RESTAURANT REVIEW: AOC for Vegetarians
[In the interest of full disclosure, our good friend is a pastry cook at AOC, so yes; we got special treatment & a discount (& a tour of the kitchen!).]
Stepping off the rue we pass into the restaurant through a high and substantial portal -immediate sign that this will be an experience of elevating quality.
We find our way through the main dinning room, a lofty vault with exposed dark wood and balancing mellow clay colored walls, through subtly laid tables past the bar – where dining reservations are not required. There are three rooms in all, an upstairs patio, and a smaller room in the wing of the main dinning room. Here our party of six took up a booth near a deeply inset window that soared the distance up into the rafters, and we began to absorb the menu.
This was easily done with the aid of the timely application of bruscetta with harissa and olives. Toasted slivers of baguette brushed with olive oil and fresh herbs, a spread made of roasted Ancho chilies, and small dark French olives.
Lang & Reed Cabernet Franc 2001. A bright medium red – supple, creamy, but still juicy. This Napa wine from a family winery in St. Helena, California was so refreshing and flavorful we had to order a carafe to follow the bottle we shared. The wine list was extensive and priced fairly. Bottles ranged from $20 - $400.
We also enjoyed a cheese platter (normally "five cheeses" for $20 - we received a special array of 6 varieties, plus "accompaniments" which included dried figs, walnuts, quince paste, and Meyer lemon paste). Overall, the cheese was amazing, the arrangement was beautiful and thoughtful, we could have had only the cheese and been totally satisfied.
*Le Petit Fiancé Pyrénées France —like a goat version of a Brie, but smoky, my favorite.
*Romao La Mancha Spain —an aged hard cheese, framed with dried herbs, drizzled with olive oil, great with the meyer lemon paste.
*Sfizio Pecorino Crotonese Lazio Italy
*Robiola di Bosco Lombardy Italy
*Soumaintrain Burgandy France —like Brie, creamy, full flavored.
*Roaring Forties Tasmania, Australia — yummy stuffed into a dried fig.
The Avocado, Schaner Farm citrus and green olives Salad ($8) was fresh and tart, a nice transition to the small-plate main course. The waitress recommended 2-3 plates per person--we were all very satisfied with 2 each.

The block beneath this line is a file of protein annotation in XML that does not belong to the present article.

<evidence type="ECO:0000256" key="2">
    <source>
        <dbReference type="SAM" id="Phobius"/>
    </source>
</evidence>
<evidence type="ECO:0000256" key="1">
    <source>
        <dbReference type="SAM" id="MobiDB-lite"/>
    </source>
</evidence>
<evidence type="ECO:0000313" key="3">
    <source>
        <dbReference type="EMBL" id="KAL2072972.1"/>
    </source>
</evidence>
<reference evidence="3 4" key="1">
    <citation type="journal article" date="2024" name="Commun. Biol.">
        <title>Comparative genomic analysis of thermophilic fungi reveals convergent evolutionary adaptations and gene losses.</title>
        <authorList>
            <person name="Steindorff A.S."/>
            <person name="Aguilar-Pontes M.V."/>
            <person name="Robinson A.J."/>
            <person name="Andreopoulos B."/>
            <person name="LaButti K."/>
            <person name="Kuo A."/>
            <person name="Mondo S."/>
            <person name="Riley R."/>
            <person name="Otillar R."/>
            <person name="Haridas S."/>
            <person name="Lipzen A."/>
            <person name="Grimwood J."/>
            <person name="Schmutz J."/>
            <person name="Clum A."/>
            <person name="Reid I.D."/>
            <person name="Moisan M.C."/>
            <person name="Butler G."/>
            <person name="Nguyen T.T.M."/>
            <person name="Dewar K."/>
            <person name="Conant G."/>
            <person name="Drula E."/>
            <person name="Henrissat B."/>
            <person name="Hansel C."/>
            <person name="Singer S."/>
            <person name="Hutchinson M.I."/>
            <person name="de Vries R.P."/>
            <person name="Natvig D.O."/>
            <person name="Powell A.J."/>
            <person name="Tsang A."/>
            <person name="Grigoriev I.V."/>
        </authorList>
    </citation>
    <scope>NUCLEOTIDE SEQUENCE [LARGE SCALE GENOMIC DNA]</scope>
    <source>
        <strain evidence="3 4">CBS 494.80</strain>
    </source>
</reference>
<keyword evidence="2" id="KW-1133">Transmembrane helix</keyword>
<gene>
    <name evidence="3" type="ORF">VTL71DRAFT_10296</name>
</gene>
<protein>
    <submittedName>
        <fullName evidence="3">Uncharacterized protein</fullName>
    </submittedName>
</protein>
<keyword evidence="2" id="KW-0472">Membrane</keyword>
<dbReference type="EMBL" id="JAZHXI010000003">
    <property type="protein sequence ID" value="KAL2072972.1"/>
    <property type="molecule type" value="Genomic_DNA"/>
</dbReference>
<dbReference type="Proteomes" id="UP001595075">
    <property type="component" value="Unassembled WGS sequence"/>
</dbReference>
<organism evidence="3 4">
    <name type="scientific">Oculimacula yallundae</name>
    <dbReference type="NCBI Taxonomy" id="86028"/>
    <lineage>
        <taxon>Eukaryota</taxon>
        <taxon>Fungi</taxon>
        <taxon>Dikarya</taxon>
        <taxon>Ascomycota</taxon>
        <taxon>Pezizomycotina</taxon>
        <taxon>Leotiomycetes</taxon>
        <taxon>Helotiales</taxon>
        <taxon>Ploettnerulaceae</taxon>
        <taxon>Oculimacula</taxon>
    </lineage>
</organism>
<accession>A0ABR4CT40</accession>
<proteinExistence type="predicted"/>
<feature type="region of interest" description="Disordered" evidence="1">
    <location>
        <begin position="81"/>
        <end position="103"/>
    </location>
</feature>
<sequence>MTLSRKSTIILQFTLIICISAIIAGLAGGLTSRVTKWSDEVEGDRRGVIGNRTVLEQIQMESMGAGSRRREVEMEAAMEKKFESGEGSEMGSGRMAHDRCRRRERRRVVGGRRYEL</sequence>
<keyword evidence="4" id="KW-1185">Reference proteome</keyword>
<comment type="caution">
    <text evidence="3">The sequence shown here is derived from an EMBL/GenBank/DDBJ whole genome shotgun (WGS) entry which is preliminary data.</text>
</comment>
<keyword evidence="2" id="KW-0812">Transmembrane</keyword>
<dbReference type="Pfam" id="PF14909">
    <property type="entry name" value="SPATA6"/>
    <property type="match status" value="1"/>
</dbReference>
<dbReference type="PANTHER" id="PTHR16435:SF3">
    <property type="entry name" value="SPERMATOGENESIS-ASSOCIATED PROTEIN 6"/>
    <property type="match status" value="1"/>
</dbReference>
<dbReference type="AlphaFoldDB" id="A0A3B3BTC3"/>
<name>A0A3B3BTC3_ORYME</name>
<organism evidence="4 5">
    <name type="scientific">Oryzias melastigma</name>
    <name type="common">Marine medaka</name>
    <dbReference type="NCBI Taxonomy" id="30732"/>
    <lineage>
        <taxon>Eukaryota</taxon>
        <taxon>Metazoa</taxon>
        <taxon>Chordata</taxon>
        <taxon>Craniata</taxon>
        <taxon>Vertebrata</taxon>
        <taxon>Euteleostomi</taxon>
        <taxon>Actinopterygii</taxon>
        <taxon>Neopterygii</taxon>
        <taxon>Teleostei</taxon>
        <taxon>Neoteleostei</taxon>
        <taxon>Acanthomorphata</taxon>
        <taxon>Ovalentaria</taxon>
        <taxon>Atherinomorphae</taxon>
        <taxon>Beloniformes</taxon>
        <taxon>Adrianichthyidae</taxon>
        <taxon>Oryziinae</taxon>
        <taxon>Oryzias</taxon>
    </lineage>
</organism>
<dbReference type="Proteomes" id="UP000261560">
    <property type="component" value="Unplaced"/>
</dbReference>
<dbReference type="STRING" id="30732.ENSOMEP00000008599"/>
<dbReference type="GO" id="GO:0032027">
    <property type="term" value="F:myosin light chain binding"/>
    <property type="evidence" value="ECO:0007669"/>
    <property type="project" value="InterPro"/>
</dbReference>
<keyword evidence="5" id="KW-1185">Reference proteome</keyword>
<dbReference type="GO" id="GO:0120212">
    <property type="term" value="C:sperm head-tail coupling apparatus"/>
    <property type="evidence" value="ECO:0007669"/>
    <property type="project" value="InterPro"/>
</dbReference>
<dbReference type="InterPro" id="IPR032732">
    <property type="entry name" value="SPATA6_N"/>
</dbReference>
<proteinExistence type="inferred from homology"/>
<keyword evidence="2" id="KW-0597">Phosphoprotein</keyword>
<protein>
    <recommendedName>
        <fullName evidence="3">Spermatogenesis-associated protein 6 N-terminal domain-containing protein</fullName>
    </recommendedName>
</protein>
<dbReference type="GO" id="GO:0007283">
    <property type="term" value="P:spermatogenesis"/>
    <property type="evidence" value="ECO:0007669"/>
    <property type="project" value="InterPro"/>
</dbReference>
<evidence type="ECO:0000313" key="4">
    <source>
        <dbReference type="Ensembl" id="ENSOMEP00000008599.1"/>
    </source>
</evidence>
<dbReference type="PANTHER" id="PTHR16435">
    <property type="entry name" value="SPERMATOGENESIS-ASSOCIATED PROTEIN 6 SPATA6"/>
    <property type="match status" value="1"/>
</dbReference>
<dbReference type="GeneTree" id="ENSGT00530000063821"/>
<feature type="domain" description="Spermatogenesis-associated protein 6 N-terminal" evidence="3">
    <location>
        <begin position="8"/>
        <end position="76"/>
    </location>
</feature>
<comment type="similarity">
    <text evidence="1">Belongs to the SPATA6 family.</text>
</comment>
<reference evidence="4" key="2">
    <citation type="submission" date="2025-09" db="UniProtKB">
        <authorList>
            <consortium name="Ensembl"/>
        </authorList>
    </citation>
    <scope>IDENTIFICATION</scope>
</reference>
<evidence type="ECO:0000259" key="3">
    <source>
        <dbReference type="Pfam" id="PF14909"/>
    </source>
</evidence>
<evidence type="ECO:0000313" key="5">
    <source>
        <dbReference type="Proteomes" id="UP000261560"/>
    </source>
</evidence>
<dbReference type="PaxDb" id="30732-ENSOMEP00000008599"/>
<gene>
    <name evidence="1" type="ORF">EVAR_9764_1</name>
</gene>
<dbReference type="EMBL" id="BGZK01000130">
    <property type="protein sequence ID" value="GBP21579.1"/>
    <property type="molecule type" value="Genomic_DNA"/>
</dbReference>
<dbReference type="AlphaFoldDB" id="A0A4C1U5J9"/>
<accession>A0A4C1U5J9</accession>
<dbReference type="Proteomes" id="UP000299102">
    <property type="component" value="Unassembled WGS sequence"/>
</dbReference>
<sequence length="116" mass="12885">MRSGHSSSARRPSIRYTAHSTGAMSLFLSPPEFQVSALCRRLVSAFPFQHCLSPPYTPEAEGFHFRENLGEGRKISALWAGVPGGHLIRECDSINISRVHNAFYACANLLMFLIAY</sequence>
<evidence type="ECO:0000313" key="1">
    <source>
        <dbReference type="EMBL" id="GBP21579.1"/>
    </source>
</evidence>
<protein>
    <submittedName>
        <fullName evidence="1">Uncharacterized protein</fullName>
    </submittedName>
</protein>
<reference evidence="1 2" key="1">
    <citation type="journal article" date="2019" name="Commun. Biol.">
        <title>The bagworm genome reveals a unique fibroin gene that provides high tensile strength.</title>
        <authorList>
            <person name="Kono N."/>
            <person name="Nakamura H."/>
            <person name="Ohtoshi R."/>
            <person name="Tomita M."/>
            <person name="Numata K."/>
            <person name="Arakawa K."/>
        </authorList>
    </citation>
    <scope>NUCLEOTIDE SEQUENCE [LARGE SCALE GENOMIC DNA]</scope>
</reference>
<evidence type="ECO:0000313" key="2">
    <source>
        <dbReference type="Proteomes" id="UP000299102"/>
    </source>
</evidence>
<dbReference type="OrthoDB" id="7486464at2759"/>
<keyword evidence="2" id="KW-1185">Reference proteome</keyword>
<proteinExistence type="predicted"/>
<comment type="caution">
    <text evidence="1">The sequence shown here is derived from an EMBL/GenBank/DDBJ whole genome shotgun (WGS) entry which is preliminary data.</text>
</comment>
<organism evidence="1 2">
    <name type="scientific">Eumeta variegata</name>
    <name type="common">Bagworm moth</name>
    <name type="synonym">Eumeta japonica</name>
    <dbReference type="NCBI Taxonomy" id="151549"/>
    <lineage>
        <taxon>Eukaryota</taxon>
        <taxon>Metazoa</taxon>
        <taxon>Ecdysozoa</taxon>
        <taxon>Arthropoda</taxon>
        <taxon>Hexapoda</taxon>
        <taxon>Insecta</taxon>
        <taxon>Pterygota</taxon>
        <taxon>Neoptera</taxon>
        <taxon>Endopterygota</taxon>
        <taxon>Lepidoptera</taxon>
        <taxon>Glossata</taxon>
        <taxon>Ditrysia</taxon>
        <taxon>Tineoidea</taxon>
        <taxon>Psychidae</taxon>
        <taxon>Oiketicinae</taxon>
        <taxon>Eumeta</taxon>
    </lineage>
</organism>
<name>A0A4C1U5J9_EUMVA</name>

From the wood-burning oven:
*cauliflower, curry and red vinegar ($7)
*artichokes, blood orange and house-smoked ricotta ($9) —a really great combo of different flavors and textures—mild, creamy ricotta with salty olives.
*brioche with prosciutto, gruyere and egg ($13) —I could eat this everyday for breakfast. The brioche was swimming in melted gruyere, a layer of frise, then a perfectly soft cooked sunny-side-up egg on top. I didn’t feel that I was missing out by not having the prosciutto because the dish was already so salty and smoky.
and more food...
*white and green asparagus with pistachio maltaise ($12) —white asparagus is always tough to eat, but the presentation was beautiful, and the sauce was buttery.
*english peas, snap peas and saffron butter ($8) —I’m a sucker for peas. Lightly cooked pea shoots were also in the mix. Bright yellow butter sauce, bright green peas were a visual delight, however there was almost too much butter.
*farro and black rice with pinenuts and currants ($7) —hearty and sweet, very satisfying.
*steamed fingerlings with crème fraiche ($7) —If you put crème fraiche on an old shoe, I would eat it, if you put crème fraiche on the cutest little rainbow potatoes, I devour it.
*young broccoli with garlic and chili ($7) —classic combo, but a little too simple for $7.
l*ong-cooked cavolo nero ($7) —"cavolo nero" translates to "black cabbage" and is similar to kale and oh so tasty. Somehow they made the greens crispy, juicy, and meaty all at the same time.
*spring vegetable ragout ($8)—very similar to the English peas dish, next time I wouldn’t get both.
*wild mushrooms persillade ($12)—"persillade" is garlic and parsley chopped finely together. The mushrooms were great. I loved the crispy little breadcrumbs on top.
Desserts (all $7)
*rhubarb crumble tart with buttermilk ice cream —not too sweet, not too tart, the buttermilk ice cream is icy, not creamy, and it goes well with the spoonful of whipped cream cut w/ crème fraiche the tart sits on.
*drop biscuit with gaviota strawberries and soured cream —this is how my mom would make strawberry shortcake, too good.
*meyer lemon fritter with vanilla ice cream and honey —when I see "fritter" I think of something small, but this was a large deep-fried triangle of dough filled with a lemon custard. I’m usually not a big lemon fan, but this was great. The vanilla ice cream was very refreshing.
*rocky road bread pudding with toasted marshmallow —this dessert has been a topic of conversation many times, and I was afraid that I would feel let down after all the buildup, but as soon as the first spoon broke through the crust of toasted marshmallow topping, I knew… An absolute must for chocolate lovers. My favorite aspect was how the brioche was partially disintegrated into pure chocolate in some places, a richness matched only by the rich creaminess of the marshmallow.
The menu changes often, and there are more than enough vegetarian options to warrant several return visits. Bon Appetit –Highly Recommended
8022 W Third St at Crescent Heights Boulevard